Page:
It Starts with One Blood Test

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Illustration of blood cells floating in the bloodstream

It’s now possible to detect and analyze cancer DNA that’s hiding out among blood cells in the bloodstream, like the one illustrated here.

Whether it’s a routine check of cholesterol and iron levels or a much more serious and complex test, the experience of having blood drawn is nearly universal: You roll up your sleeve and get a tourniquet on your arm, then a swab with an alcohol wipe and a needle stick.

But what happens to the blood after it’s whisked away to a lab has become increasingly cutting-edge. Technology can now reveal secrets in blood that would have remained a mystery just a few years ago.

Perhaps one of the most exciting blood tests to arise in the past few years is the liquid biopsy. These tests aim to characterize the molecular workings of cancer in a way that’s easier, faster, and less invasive for patients.

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Liquid biopsies saw a big leap forward in June 2019, when the New York State Department of Health approved a liquid biopsy test called MSK-ACCESS, developed at Memorial Sloan Kettering. “Unlike most other liquid biopsies, which look for only a few mutations associated with one particular type of cancer, this test is very different because it can be used for any kind of advanced cancer,” says medical oncologist Bob Li, whose research focuses on the development of liq­uid biopsies and the use of these tests in patient care.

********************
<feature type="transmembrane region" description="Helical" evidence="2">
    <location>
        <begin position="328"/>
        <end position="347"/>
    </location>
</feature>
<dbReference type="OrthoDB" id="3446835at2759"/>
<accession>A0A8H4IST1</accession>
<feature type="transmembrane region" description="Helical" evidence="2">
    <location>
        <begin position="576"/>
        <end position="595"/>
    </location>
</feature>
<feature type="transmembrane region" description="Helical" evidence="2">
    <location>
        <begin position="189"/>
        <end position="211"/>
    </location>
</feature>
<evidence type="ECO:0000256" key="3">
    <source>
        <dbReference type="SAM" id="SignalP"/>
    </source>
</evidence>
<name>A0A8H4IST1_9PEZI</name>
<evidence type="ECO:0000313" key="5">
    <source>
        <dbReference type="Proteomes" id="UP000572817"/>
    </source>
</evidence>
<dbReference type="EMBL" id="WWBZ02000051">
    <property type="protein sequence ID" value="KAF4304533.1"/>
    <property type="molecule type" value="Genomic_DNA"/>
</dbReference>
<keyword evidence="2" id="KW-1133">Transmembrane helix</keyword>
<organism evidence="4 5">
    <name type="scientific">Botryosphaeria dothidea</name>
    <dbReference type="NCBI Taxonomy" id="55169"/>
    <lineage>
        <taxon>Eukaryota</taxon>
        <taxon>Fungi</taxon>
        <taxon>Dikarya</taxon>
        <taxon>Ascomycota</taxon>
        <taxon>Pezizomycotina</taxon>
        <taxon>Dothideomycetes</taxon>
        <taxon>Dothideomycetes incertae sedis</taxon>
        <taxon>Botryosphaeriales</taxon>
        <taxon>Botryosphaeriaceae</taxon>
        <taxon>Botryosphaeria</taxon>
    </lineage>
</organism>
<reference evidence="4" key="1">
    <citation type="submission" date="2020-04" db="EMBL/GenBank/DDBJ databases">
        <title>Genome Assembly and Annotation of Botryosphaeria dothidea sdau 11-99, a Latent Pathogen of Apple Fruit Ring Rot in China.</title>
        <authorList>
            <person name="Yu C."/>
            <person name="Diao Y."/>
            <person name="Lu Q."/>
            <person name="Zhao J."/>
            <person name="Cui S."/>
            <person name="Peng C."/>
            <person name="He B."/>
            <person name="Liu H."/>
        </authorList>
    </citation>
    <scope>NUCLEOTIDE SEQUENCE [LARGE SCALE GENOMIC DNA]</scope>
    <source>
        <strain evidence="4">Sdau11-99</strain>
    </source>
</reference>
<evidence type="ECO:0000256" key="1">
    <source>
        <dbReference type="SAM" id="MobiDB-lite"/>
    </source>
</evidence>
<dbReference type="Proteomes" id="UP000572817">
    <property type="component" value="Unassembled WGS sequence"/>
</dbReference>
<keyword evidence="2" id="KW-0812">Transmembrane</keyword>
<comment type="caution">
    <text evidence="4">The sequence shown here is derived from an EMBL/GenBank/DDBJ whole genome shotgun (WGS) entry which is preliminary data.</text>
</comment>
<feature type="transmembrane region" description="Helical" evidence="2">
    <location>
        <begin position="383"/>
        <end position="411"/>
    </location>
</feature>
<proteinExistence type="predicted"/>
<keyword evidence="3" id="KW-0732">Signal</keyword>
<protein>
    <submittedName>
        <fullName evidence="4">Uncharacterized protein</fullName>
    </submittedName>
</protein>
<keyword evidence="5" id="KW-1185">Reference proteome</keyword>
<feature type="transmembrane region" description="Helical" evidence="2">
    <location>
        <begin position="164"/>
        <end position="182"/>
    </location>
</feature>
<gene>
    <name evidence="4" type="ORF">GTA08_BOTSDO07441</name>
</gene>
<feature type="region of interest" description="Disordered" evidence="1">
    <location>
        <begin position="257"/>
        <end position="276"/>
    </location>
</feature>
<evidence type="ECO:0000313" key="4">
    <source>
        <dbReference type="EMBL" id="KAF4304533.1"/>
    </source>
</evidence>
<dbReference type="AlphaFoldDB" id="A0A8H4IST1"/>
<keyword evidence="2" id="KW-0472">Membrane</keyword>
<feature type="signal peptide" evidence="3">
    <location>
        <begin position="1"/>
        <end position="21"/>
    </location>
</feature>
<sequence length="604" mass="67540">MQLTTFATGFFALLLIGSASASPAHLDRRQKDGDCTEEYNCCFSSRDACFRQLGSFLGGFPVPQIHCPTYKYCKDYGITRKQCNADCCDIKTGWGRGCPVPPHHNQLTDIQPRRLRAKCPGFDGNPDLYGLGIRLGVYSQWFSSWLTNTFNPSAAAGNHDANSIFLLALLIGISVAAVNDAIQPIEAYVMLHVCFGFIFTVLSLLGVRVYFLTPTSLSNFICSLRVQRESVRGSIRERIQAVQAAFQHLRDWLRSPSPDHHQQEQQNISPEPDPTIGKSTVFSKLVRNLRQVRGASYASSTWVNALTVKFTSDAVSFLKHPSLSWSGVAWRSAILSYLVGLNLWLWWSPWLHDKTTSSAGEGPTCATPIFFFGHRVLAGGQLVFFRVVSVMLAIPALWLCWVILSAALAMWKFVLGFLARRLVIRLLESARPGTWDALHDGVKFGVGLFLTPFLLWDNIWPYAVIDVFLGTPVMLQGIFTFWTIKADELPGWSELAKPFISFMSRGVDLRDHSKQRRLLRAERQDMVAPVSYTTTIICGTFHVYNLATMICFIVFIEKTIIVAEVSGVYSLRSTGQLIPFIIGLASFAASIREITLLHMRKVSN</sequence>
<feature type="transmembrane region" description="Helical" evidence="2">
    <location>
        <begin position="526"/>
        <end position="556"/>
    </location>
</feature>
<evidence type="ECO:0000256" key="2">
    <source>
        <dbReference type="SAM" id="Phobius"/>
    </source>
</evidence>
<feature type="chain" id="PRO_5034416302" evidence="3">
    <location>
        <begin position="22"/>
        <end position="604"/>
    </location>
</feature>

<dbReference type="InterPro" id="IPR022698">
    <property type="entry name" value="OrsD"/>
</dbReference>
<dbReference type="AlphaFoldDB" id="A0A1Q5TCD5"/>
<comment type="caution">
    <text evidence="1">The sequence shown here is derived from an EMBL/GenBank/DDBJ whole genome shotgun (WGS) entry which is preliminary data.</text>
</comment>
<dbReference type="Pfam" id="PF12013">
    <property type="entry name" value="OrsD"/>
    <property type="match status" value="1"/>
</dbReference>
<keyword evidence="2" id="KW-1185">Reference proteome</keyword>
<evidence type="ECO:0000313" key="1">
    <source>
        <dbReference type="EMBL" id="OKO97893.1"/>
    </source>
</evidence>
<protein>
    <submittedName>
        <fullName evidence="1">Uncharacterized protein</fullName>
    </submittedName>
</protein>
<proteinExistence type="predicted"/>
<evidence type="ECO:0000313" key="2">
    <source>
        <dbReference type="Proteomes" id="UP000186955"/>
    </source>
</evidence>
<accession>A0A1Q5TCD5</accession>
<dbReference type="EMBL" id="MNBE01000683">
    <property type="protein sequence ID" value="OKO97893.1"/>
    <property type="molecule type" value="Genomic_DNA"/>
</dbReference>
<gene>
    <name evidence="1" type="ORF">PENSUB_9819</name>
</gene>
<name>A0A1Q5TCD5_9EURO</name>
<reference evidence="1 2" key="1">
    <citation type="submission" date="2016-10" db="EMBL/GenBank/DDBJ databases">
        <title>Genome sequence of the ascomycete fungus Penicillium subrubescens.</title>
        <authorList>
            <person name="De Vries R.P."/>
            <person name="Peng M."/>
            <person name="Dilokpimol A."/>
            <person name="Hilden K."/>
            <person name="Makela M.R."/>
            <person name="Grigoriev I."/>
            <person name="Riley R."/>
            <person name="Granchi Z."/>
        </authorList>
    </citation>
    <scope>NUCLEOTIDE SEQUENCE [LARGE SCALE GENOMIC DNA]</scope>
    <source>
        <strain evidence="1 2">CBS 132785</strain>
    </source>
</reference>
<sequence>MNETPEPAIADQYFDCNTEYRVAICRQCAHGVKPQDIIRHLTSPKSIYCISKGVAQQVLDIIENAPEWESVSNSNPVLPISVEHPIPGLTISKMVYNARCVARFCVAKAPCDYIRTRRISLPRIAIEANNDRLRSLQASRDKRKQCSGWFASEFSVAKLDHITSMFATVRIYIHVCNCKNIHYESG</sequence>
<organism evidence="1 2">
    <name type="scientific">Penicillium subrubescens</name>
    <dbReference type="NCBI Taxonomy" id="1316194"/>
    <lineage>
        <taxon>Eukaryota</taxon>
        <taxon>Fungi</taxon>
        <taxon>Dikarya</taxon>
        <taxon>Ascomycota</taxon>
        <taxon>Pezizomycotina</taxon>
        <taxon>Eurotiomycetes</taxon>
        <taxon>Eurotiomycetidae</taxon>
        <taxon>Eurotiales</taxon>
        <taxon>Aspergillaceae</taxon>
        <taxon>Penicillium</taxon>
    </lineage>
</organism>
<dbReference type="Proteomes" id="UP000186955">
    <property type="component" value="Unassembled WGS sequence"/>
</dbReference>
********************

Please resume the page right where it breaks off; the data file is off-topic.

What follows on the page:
“This test directly compares a patient’s cancerous and normal DNA for accurate diagnosis,” adds Dr. Li, who is Co-Director of the Thoracic Liquid Biopsy Program at MSK. MSK-ACCESS (a much shorter name for Analysis of Circulating Cell-Free DNA to Evaluate Somatic Status) is already starting to be used as a standard part of care across MSK. The test, which is currently funded by philanthropy, can detect common cancer mutations in 129 genes using only a blood sample.

SK geneticist Michael Berger and computational biologist Helen Won

“We developed MSK-ACCESS to address the urgent clinical needs in molecular diagnosis, particularly when tumor biopsies are not able to provide the necessary answers,” says geneticist Michael Berger (left), with senior computational biologist Helen Won.

Liquid biopsies are one of the methods being developed to support the growing field of precision medicine. Precision drugs aim to zero in on the molecular changes that define a tumor, stopping cancer cells from growing while sparing healthy tissue. But to treat cancer with one of these targeted drugs, doctors have to figure out which gene mutation is propelling the tumor. Once they identify a cancer’s so-called driver mutation, they can select the best drug to block that mutation and quell the cancer’s growth.

Finding the driver mutation is usually not an easy task. Tests like MSK-ACCESS illuminate a cancer’s genomic changes by sifting through hundreds of potential cancer-causing mutations in millions of DNA molecules. “We developed MSK-ACCESS to address the urgent clinical needs in molecular diagnosis, particularly when tumor biopsies are not able to provide the necessary answers,” says geneticist Michael Berger, Associate Director of the Marie-Josée and Henry R. Kravis Center for Molecular Oncology (CMO) at MSK. MSK-ACCESS was developed by the CMO and members of the Department of Pathology.

A group portrait of seven people